After a number of years at Ingram Micro, Gary Bigwood was well primed to step into a leadership role.
His promotion came last year when former managing director Jay Miley headed off to become the distributor’s Sydney-based vice president and managing director for Australia and New Zealand.
Bigwood has been with the company since its merger with Tech Pacific, where he was a long-standing member of the senior management team.
He says it’s an advantage for local partners that Miley is in the A/NZ role. “During his two years at the helm of IMNZ he got to know the market and the personalities really well,” says Bigwood. “This speeds up communications when discussing issues and opportunities. It also gives us the opportunity to bring the two organisations a bit closer and leverage our strengths.”
There are a number of things he’s proud of from his time at Ingram Micro. “I launched the first PC and Server quote desk back in 1999, shortly after taking over management of the sales team. I was becoming frustrated, as I couldn’t get my account managers out of the office, and when I did the resellers complained they couldn’t get help with technical solutions — a real catch-22. The quote desk was started with just two staff but was a quick success.”
He says this sticks in his mind because one simple change solved multiple problems and helped to move the game on. “Today we have about 20 staff on specialist desks, able to assist resellers with complex solutions and quote generation covering server and storage, networking and security, licensing and PC and print.”
Stepping up to the top position has been an exciting opportunity, he says. “I’ve worked in many parts of the organisation, as this is my sixth role with the company.” Bigwood therefore describes himself as new to the role, but with years of training. “I’m enjoying spending a lot more time looking at strategic direction, plotting the course for what lies ahead.”
Eight years as the national sales manager gave Bigwood an opportunity to meet many resellers and vendors and learn about their businesses. He says they’re happy with the changover at Ingram. “Partners know who I am and aren’t shy in making contact. I guess it helps to transition to someone they’re already comfortable with. It would certainly be a lot more difficult coming in as an outsider. 2009 is looking to be a challenging year, given the global economic environment. Consequently we’re reviewing a number of our internal systems to improve productivity and deliver a better customer experience. I believe both can be achieved at the same time and much of my focus will be in this area. I’m excited by what we’ll be able to achieve over the coming year.”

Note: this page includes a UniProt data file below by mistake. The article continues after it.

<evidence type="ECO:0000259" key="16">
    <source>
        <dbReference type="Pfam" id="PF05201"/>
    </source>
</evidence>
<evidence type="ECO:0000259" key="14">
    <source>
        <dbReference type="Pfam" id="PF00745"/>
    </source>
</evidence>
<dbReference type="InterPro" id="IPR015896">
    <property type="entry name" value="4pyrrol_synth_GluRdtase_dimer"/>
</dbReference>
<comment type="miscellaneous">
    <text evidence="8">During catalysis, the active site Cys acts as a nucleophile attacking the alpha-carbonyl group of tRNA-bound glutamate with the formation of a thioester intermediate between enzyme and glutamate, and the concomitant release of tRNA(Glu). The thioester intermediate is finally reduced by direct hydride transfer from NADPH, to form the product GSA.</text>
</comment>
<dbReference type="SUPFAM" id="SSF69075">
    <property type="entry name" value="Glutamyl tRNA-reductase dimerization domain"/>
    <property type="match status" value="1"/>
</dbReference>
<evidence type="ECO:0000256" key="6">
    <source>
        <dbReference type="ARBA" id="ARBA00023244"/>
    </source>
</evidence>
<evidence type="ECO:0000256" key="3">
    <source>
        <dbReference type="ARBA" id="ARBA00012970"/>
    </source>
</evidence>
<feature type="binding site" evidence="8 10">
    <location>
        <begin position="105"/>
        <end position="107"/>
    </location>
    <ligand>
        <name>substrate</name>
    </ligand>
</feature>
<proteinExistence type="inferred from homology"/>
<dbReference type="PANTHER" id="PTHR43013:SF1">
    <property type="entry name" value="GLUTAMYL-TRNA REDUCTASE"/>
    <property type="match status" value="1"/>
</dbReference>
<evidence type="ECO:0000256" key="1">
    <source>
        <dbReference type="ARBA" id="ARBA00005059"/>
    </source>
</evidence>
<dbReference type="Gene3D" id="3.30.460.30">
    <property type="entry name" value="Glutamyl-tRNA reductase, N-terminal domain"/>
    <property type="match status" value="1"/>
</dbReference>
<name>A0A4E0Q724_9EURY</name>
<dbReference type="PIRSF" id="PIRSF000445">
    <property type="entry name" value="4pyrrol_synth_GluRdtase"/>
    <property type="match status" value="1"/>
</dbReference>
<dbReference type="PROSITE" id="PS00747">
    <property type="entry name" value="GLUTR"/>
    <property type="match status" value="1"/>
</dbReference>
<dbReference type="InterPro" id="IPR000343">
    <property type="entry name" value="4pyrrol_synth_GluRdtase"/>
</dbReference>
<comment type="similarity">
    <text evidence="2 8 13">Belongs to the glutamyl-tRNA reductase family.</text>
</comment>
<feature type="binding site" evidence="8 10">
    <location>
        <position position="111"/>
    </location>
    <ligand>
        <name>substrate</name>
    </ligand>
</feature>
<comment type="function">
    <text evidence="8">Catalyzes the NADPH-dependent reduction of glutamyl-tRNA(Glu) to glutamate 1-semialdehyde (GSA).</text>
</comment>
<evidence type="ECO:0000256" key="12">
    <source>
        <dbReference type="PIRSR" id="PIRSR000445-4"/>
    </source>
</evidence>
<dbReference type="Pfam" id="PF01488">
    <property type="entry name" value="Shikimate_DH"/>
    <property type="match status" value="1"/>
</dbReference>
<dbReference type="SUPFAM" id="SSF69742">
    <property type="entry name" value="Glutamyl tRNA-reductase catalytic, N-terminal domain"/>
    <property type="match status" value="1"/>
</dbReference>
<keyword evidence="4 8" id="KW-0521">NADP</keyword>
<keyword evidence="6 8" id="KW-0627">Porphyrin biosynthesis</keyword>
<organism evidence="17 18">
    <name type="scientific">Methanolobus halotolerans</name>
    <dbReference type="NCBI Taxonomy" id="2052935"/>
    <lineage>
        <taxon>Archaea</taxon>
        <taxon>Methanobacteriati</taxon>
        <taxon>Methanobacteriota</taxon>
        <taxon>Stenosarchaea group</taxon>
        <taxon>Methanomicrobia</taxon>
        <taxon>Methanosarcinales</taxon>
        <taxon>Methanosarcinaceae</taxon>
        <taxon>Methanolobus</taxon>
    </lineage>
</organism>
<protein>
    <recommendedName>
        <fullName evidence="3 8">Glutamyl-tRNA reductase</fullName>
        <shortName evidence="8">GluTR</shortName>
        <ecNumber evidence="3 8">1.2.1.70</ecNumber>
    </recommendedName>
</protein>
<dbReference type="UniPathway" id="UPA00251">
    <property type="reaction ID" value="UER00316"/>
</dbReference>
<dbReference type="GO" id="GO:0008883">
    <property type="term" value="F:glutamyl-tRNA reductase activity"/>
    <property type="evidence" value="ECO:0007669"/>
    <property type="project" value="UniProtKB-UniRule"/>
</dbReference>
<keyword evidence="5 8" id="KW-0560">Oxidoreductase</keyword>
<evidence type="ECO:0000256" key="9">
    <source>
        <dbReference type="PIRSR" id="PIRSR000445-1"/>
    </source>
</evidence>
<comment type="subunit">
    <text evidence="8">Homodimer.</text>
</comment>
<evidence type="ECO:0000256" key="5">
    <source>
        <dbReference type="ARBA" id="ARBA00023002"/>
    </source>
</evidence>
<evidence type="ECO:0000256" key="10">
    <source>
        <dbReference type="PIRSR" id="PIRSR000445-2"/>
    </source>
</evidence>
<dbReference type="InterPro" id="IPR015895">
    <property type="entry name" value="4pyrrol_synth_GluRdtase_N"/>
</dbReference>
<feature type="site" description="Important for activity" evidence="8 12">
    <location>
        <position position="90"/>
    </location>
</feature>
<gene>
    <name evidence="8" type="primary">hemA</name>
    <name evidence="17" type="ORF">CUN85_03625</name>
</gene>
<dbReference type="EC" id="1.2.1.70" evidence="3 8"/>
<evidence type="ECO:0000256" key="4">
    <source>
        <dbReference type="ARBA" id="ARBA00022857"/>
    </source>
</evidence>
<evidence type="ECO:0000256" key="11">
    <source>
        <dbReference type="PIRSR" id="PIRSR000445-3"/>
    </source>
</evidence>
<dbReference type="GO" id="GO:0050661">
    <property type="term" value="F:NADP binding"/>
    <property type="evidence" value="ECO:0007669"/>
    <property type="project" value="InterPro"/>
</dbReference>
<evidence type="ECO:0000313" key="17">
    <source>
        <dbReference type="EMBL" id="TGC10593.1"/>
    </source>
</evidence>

Having worked in the industry for 13 years, Bigwood says he has seen a lot of changes.
“I began at Tech Pacific as the first ever HP PC/Server product manager. The sales I worked so hard to create in my first month would take place this month every 38 minutes. The growth of our key brands has been mind-
Bigwood has always considered himself an optimist. “That is not about to change. It’s easy to get sucked into the doom and gloom, and it’s certainly a time to be cautious. However, everywhere I look there’s opportunity, and I’ve spoken to many resellers and vendors who have the same view. New Zealand businesses are looking for productivity and efficiency now more than ever. Budgets have been tightened, but if we can demonstrate the gains they’re looking for, the money will be spent. The IT industry is uniquely positioned to assist in this environment and the resellers who know how to add value will excel.”
Prior to joining Tech Pacific, Bigwood spent a year at the PC Vendor AST, before the Tech Pacific role became available. “Prior to that, I spent a couple of years at Osborne Computers, living the life of a reseller as a corporate account manager. That was a great job until the morning I arrived at work to find a big security guard standing outside the front door. The Australian head office had gone under, and although profitable, the New Zealand operation was shut down.”
Bigwood graduated from Massey University with a Bachelor of Business Studies degree (marketing), and like so many fresh graduates, promptly left to do his OE.
“I spent 350-plus days snow skiing around the world in the following four years. I met my wife in London (she’s all the way from west Auckland!) and, when we settled back in New Zealand in 1992, I had no particular career in mind.”
Bigwood held a number of sales roles then had an epiphany at a 1993 conference held by his then employer. “We were to spend an hour setting the goals we wanted to achieve in life and then work backwards to figure out how much we’d need to earn to achieve those goals. I guess the idea was to motivate us to work harder to get them. But it became clear to me immediately that I needed to resign and change careers, and so I did. I don’t believe the motivational speaker was re-hired, but I have a lot to thank him for.”
Outside of work, Bigwood is a motorsport addict and has a BMW 325i Tarmac rally car. “I mainly compete in Targa, but have had a bit of fun on track, as well. My other passion is snow skiing, which is shared by my wife, and two young boys who started to ski at age three and who are now both in a race programme. The competitive streak is hereditary.”